Published July 22, 2015 in Product InfoBy P.J. Reilly

Sight-Pin Sizing: 6 things you need to know

Sight-Pin Sizing: 6 things you need to know
Archery sights come in all shapes, sizes and configurations. One of the most common sight features you'll see is fiber-optic pins. There’s a reason for that.The fibers gather light all along their lengths, and that light makes the ends glow. So when you take aim with your bow, you’ve got a small, glowing light that you can paste on the target.Years ago, before fiber-optic sights existed, archers used to dip the ends of their solid, metal pins into bright-colored paint to try to make them easier to see. The tiny plastic fibers work much better.If you look closely at today’s fiber-optic pins, you’ll notice they come in different sizes. And so you might ask yourself, “What size should I have?”pin size1Ultimately, it’s a matter of personal preference, but as you make your decision, here are six things you need to know about sight-pin sizes.
  1. The most common fiber-optic pin sizes are .010, .019 and .029 inches. That’s 10, 19 and 29 thousandths of an inch. To a lesser extent, you can also find pins in .015, .040, .060 and .125 inches. The lower the number, the smaller the pin.
  2. The larger the pin, the more light it transmits. The smaller the pin, the less light it transmits. (That's assuming the fibers for both are the same length. See No. 3 for the effect of length.) So big pins will still glow in low light, where the small pins could go dark. This could be important for bowhunters and 3-D archers, who each might find themselves in dark woods. Older archers, whose eyes maybe aren't as sharp as they used to be, typically can see the .029 pins well in normal light; they can see the .019 pins with the aid of a battery-powered light; and they usually have trouble seeing the .010 pins under any conditions.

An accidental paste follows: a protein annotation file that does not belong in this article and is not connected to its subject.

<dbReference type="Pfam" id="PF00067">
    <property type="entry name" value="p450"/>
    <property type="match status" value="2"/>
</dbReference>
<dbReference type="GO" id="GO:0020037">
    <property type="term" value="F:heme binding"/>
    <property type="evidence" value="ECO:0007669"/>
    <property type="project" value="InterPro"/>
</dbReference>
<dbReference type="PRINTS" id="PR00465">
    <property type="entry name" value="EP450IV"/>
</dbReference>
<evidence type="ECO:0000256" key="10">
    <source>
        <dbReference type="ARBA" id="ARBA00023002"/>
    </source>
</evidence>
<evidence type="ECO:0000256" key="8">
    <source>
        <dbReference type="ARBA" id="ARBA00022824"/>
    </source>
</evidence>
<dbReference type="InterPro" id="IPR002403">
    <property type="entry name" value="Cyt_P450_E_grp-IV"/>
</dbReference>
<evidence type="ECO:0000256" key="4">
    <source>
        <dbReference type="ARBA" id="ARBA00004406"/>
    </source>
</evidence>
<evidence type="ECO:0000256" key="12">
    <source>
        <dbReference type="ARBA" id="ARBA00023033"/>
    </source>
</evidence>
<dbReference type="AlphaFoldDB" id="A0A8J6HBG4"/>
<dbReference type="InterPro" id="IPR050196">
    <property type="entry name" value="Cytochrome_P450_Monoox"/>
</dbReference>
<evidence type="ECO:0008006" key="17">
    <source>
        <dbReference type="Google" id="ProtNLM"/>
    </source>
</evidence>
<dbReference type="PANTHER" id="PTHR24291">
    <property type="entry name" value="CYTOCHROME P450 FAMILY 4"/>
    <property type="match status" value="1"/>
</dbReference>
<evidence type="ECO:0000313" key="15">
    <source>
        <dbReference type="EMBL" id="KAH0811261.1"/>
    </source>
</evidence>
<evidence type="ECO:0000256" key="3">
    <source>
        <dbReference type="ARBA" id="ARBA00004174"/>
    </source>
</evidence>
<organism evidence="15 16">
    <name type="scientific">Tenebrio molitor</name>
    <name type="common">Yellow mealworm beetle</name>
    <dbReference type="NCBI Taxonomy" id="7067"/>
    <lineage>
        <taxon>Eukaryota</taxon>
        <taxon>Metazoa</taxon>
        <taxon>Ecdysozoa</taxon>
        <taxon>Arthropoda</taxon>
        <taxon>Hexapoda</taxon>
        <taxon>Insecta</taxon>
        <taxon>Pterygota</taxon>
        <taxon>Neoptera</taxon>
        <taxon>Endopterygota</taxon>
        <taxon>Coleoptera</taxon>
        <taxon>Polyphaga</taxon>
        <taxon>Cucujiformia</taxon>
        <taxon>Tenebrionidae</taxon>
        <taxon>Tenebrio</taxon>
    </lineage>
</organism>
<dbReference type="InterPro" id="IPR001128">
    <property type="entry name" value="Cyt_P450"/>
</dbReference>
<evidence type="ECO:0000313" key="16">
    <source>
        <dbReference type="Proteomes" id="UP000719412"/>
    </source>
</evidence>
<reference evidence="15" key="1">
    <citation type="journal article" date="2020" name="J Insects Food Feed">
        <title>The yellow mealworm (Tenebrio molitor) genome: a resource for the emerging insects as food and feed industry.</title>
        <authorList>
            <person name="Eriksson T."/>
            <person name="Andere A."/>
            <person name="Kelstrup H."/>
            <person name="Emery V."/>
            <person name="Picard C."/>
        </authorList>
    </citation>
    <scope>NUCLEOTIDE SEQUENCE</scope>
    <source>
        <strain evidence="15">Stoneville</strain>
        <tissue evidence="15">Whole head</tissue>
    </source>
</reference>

3. Generally, the longer the fiber strand, the more light it’s going to absorb. You’ll see sights where the fiber wraps all the way around the scope – sometimes multiple times. All that fiber surface area is catching light, which is transmitted to the end you use to aim. A pin with 2 inches of fiber is gathering comparatively less light to transmit. It’s going to go dark well before the other one. (Take note that a crack in the strand breaks the light transmission. The pin head will only receive light collected between the crack and the head.)
  4. Many fiber-optic sight housings allow you to add a battery-powered light to make your pins glow regardless of ambient lighting conditions. Understand that, unless you can control the intensity of the light, it will make the pins seem bigger. So a .019 pin might seem like a .029 when you turn on your battery-powered light.
  5. The smaller the pin, the more precise you can be with your aiming. Large pins will cover more of the target than the smaller ones. So where a large pin might completely cover the 10-ring on a target, a smaller one might allow you to aim at spots within that 10 ring. The more precisely you can aim, the more deliberate you can be about where you want to place an arrow.
  6. The farther away from your eye that you move the pin, the smaller it’s going to appear. The closer it gets, the bigger it will appear. This is relevant when you consider the length of your sight bar. A .019 sight pin is going to seem smaller on a sight that sits 6 inches beyond the riser, as compared to one that’s 2 inches out.There’s a similar effect as you back up from a target. That target and your desired point of impact are going to shrink in your sight picture as you back up. The size of your pins, however, remains constant. That's why some sights feature pins of varying size. They'll have the largest pins for the closest distances, and then smaller pins for shooting longer distances.
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